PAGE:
Answers to your questions about...outside researchers; record removal; business associates; covered entities
A. Yes, as long as he fulfills one of two requirements: He could obtain individual patient authorization. But, of course, this option is probably too time-consuming and cumbersome for all but the most limited studies. Or, he could obtain a partial waiver of individual authorization by an Institutional Review Board (IRB) or a Privacy Board (a review body established by a covered entity expressly for this purpose). Keep in mind that if you use a staff member to identify potential research subjects, she won't be subject to either of these requirements.
The privacy rule doesn't require you to enter into a business associate agreement with the independent researcher.
A. Probably not. The question is: Was the physician who left your office using or disclosing patient information or simply moving what he considered to be his files to another location? Un-doubtedly, he would argue that he was doing the latter and that any subsequent use or disclosure on his part would be for treatment purposes, which, of course, is permitted under HIPAA.
But his actions raise a non-HIPAA question: Who owns the physical files he removed? The answer is, "You do" as the owner of the practice. Indeed, although the information contained in a file belongs to the patient, the physical paper and file containing this information belong to the owner of the facility. In this context, the independent contractor's actions were inappropriate. Consult a lawyer to determine your legal options.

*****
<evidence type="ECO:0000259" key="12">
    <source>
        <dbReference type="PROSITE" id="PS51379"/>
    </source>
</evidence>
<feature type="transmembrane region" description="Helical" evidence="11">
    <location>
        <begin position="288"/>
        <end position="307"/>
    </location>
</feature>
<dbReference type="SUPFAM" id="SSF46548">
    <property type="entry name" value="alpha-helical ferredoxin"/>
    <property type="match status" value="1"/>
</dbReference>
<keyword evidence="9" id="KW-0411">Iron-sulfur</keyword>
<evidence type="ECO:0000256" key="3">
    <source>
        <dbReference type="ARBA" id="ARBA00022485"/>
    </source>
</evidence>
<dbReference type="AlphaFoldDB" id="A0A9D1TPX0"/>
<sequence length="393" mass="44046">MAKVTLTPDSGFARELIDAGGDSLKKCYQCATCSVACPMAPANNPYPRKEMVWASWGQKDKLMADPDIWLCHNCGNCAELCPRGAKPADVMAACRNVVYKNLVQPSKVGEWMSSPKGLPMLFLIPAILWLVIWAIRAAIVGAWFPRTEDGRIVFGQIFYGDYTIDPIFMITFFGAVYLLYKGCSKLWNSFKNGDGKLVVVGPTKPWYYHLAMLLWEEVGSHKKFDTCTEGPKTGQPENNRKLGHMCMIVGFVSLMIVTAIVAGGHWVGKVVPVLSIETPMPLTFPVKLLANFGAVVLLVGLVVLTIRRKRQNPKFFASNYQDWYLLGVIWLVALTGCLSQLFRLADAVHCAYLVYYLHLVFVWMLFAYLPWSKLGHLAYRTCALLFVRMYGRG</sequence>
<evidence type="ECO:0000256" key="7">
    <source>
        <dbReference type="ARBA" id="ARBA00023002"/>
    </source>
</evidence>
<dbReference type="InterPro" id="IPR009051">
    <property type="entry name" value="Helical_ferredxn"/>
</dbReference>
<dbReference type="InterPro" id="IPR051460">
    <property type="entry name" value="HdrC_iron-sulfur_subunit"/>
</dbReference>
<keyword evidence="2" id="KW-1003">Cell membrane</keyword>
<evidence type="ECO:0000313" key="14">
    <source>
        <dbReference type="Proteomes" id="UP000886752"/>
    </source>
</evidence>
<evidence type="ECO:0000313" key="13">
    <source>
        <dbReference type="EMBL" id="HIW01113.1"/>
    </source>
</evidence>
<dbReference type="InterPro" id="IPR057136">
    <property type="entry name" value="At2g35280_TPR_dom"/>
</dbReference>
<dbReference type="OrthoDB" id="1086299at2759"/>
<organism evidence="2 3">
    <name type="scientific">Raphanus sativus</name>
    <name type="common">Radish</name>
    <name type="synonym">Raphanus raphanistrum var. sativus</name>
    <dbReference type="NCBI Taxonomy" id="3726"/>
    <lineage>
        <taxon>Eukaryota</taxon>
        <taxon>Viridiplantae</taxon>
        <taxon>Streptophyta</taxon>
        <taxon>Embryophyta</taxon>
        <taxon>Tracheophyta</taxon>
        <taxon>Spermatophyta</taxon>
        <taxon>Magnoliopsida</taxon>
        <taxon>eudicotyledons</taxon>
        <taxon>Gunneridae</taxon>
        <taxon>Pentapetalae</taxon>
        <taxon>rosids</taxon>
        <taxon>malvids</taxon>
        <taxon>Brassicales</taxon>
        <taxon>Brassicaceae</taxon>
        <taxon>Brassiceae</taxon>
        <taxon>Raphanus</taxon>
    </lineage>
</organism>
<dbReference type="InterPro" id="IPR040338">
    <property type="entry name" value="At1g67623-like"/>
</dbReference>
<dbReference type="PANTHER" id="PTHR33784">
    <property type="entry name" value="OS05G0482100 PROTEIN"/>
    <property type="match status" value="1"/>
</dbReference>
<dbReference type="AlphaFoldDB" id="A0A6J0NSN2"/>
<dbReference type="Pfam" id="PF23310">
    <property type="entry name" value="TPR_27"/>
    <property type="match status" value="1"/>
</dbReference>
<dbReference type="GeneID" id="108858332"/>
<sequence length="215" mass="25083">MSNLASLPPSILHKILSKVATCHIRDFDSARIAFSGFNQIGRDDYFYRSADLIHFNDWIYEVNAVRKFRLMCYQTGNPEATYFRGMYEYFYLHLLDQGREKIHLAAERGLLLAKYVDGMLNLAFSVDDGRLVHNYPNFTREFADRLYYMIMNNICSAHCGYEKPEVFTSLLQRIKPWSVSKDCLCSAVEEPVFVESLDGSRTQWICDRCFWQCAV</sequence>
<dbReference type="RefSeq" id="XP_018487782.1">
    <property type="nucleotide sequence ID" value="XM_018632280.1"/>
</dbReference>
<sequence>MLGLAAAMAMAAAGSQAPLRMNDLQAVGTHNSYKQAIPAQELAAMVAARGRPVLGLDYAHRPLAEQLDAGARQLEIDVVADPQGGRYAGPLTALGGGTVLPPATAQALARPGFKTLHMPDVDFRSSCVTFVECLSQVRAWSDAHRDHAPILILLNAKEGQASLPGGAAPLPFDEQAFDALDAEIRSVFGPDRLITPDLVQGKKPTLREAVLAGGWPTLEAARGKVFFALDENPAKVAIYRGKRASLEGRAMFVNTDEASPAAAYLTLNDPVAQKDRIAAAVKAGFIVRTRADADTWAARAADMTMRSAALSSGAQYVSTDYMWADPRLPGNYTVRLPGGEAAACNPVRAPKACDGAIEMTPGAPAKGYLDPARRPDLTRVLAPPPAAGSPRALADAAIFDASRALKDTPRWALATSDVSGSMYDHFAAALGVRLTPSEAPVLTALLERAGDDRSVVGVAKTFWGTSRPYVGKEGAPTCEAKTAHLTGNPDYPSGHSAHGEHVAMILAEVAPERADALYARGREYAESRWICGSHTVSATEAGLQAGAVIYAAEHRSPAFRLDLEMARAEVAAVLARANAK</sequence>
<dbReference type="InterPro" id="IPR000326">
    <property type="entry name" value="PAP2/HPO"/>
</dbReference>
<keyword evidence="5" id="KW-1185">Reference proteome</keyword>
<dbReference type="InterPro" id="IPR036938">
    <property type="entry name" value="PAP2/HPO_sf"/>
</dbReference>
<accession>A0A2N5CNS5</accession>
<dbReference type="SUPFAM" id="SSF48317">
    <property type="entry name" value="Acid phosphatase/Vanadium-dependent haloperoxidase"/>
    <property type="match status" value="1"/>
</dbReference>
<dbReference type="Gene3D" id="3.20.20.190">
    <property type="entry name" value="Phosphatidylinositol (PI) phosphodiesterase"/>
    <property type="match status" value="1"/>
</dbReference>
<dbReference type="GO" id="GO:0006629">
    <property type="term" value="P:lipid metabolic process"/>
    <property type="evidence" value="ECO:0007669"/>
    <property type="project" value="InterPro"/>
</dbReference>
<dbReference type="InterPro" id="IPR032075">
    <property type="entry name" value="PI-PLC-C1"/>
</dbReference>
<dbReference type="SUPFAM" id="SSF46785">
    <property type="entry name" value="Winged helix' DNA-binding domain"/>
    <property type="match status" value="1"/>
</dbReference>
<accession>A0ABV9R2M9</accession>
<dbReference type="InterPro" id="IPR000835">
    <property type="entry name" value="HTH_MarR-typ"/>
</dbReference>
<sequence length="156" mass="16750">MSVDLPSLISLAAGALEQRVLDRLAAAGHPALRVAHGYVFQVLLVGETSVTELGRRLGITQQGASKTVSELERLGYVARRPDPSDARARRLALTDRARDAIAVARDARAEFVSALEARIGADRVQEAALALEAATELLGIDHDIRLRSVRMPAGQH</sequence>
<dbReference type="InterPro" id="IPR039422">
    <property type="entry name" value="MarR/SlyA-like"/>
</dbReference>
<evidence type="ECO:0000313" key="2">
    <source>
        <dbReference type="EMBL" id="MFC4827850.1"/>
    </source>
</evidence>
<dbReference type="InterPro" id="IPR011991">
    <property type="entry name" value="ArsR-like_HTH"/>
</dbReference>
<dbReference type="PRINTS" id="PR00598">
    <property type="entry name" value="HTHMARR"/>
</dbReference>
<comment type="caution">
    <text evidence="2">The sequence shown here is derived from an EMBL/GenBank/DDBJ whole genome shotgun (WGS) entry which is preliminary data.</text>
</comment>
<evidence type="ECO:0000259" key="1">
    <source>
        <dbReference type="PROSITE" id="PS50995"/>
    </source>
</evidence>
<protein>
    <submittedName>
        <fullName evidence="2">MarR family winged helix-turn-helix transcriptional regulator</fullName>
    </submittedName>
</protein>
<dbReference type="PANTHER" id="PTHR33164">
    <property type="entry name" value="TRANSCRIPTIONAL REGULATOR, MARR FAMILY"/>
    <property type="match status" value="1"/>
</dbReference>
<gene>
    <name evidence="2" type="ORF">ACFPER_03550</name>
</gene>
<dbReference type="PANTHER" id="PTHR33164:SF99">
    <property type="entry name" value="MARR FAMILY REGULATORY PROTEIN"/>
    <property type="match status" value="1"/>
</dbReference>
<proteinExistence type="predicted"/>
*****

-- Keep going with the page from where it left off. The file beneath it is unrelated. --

Business associates Q. Are the US Postal Service, FedEx, and UPS considered business associates under HIPAA?
A. No. Each is a conduit-that is, an entity that simply transports information from one location to another. A business associate, in contrast, is an entity or a person that not only has access to medical information but is acting on your behalf. One example of a business associate in this context would be the transcriptionist who transcribed a report for you before the post office or FedEx delivered it to another location.
Covered entities Q. I send paper claims directly to my health plan, which transforms these claims into an electronic format in order to process and pay them. Does that make me a covered entity under HIPAA?
A. That depends. If you're receiving remittances back electronically, you are considered a covered entity. But if you run a paper-only office, don't submit claims through a billing company that converts them into an electronic format, and don't conduct any of the other standard transactions electronically (checking eligibility and requesting authorization, for example), then you're not considered a covered entity under HIPAA.
Margaret M. Davino (firstname.lastname@example.org
) is a healthcare attorney with Kaufman Borgeest & Ryan, in New York City.
This department answers common HIPAA-related questions. It isn’t intended to provide specific legal advice. Please submit questions via e-mail to email@example.com or by regular mail to Medical Economics, 5 Paragon Drive, Montvale, NJ 07645, ATTN: HIPAA Consult. If we select your query, we’ll address it in an upcoming issue. Your name will not be used.